The North Carolina General Assembly is considering major sales tax reform in the wake of the economic crisis and this is taking up most of my days. Consequently posting will may be light this week.


New Home Sales: We had a good 11% jump in June and I’ll borrow a few graphs from Calculated Risk rather than make my own.


New Home Sales and Recessions


The up turn is tiny but there are reasons to be cautiously optimistic

  • Most obviously, turning points have to start somewhere and this is not bad
  • Even an end to the decline in housing construction will be a boon to growth and employment, as housing has been subtracting from both for some time.
  • Lastly, the absolute level of inventories is relatively low

New Home Sales Inventory


and thus we could see rapidly falling months of supply as sales rise

New Home Months of Supply and Recessions

Months of supply is a key variable for home builders deciding to expand or shrink.

Jobless Recovery: The conventional wisdom is that this recession will see a jobless recovery similar to the last two. I’m not so sure. Right now its just a hunch but I want to break down the employment data by sector and see if that can tell me more. In short, jobless recovery’s of the past  may have resulted from recessions that were unusually white collar. This looks like a more typical blue collar recession and might produce a swifter turn around.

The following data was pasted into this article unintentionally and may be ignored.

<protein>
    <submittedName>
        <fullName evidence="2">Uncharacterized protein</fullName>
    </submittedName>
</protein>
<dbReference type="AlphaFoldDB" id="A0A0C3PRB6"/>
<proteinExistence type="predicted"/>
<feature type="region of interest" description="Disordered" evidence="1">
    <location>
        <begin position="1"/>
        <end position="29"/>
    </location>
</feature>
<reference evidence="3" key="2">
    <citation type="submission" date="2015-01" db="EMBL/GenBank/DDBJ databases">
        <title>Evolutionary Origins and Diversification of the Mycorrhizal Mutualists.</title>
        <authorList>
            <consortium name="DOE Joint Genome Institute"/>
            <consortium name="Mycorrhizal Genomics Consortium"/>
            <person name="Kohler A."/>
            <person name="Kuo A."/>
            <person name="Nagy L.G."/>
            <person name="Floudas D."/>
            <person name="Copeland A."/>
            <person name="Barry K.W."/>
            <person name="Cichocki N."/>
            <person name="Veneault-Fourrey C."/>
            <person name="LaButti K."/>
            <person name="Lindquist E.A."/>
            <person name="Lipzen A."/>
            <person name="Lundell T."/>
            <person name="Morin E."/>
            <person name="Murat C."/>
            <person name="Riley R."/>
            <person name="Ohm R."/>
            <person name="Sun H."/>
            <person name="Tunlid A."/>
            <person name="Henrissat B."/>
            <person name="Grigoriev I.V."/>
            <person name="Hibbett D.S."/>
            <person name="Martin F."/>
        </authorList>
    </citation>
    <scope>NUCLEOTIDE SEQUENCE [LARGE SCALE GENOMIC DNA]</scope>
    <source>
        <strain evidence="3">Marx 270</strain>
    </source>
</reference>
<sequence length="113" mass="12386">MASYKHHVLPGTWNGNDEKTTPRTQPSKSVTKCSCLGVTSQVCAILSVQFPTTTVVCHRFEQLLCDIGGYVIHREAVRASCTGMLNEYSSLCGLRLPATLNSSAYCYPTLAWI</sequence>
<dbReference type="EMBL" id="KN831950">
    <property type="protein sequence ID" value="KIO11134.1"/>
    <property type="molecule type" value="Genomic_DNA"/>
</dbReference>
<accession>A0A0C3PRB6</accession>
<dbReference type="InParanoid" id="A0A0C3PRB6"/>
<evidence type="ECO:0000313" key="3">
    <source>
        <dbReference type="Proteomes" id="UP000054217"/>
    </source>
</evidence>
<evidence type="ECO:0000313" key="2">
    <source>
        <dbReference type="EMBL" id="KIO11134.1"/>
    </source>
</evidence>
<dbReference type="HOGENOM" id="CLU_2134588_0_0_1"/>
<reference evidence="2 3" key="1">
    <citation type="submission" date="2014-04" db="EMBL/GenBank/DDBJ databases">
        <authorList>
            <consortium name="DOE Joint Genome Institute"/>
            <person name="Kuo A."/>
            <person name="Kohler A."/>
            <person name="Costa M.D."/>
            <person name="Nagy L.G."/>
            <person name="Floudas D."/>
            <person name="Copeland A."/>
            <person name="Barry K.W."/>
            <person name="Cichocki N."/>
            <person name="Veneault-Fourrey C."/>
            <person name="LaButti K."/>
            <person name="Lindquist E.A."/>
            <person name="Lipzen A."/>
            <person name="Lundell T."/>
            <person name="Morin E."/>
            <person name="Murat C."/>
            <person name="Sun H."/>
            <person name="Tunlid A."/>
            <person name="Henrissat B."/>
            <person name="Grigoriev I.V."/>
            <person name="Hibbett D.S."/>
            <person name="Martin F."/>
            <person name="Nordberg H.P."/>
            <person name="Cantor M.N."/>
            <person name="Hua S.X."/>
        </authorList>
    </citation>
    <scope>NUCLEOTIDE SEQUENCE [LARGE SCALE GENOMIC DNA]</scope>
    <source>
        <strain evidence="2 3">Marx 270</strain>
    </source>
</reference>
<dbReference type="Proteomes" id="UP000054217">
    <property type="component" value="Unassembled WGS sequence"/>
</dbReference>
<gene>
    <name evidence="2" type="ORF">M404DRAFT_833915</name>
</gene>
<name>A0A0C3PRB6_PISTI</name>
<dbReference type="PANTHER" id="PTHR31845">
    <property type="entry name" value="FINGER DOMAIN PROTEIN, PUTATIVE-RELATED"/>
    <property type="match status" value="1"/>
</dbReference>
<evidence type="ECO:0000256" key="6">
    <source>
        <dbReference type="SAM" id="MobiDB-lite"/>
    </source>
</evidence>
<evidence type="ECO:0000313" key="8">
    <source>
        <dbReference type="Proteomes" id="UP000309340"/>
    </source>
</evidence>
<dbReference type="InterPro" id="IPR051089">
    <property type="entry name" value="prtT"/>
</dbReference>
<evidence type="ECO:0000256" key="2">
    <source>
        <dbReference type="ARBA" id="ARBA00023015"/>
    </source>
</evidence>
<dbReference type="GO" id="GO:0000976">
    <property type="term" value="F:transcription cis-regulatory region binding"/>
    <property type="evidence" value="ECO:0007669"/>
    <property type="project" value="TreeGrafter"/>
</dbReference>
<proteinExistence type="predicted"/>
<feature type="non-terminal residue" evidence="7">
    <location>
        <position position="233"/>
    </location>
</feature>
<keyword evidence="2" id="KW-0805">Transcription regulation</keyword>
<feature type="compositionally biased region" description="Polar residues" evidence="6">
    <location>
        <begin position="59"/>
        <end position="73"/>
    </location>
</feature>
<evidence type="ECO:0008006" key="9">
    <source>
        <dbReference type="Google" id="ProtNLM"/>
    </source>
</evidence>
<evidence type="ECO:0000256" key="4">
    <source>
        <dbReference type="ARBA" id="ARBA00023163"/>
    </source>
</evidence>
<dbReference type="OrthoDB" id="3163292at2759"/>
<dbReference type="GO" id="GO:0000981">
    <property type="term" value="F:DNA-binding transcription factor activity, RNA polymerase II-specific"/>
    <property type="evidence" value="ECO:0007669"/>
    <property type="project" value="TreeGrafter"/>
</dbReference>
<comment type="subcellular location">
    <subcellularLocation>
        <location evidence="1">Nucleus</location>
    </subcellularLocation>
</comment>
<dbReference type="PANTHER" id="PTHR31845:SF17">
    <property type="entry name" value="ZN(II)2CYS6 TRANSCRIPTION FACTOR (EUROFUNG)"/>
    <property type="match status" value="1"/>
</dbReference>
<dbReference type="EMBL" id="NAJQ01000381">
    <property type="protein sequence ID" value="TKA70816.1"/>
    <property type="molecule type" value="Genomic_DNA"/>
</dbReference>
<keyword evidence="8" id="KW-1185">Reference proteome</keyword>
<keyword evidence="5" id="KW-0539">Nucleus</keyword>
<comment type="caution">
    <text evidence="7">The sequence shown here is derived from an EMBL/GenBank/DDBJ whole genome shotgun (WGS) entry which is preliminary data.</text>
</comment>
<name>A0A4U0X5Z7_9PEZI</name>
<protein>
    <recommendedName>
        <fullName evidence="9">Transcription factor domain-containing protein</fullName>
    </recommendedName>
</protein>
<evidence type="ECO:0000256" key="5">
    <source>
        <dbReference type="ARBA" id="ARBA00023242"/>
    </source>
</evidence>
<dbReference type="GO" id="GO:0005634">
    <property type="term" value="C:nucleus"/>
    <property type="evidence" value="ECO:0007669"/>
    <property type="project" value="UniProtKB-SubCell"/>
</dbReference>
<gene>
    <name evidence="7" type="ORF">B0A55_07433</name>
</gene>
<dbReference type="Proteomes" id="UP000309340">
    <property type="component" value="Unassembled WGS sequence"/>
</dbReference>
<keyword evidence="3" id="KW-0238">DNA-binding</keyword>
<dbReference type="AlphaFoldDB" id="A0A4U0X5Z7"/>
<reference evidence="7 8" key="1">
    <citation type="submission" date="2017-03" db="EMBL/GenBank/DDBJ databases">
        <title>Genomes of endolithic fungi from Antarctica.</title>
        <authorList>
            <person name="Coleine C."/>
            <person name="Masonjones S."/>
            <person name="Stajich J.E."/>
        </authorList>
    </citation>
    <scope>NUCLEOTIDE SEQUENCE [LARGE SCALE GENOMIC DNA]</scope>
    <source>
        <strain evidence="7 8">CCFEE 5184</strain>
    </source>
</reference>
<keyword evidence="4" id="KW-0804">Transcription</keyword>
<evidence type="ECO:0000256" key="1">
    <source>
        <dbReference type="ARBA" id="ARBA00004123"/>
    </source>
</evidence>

Of course, the consumer remains under pressure but I am still unclear how to weigh this. In theory it doesn’t necessarily matter because any combination of higher investment spending, higher government spending or lower net imports can make up for that.

Its fairly easy to tell a story about higher government spending and lower net imports. The investment story is a bit more complicated but not implausible.

Home Prices: Home prices for May were up and that is good news. We have been seeing a slowdown in the rate of home price decline for some time and so this is an expected part of the turn around process.

What makes it particularly welcome is that this data is two months old at this point. It contributes to what is increasingly looking like a consistent economic story. The economy began to bottom in April and by the end of July was poised for recovery. Which brings me to my last point.

Recession’s End:  I have been telling friends offline that I expect the last month of the recession to be July 2009. Though, I don’t have a hard forecast the storyline behind the data is strong enough for me to start saying it online.

A cursory look at the data suggests that under the best case scenario: employment will fall somewhere in the 200K range for July, be roughly flat for August and begin a modest (<50K) rise in September.

Just as a note, rising productivity means that the economy will turn positive before job growth turns positive.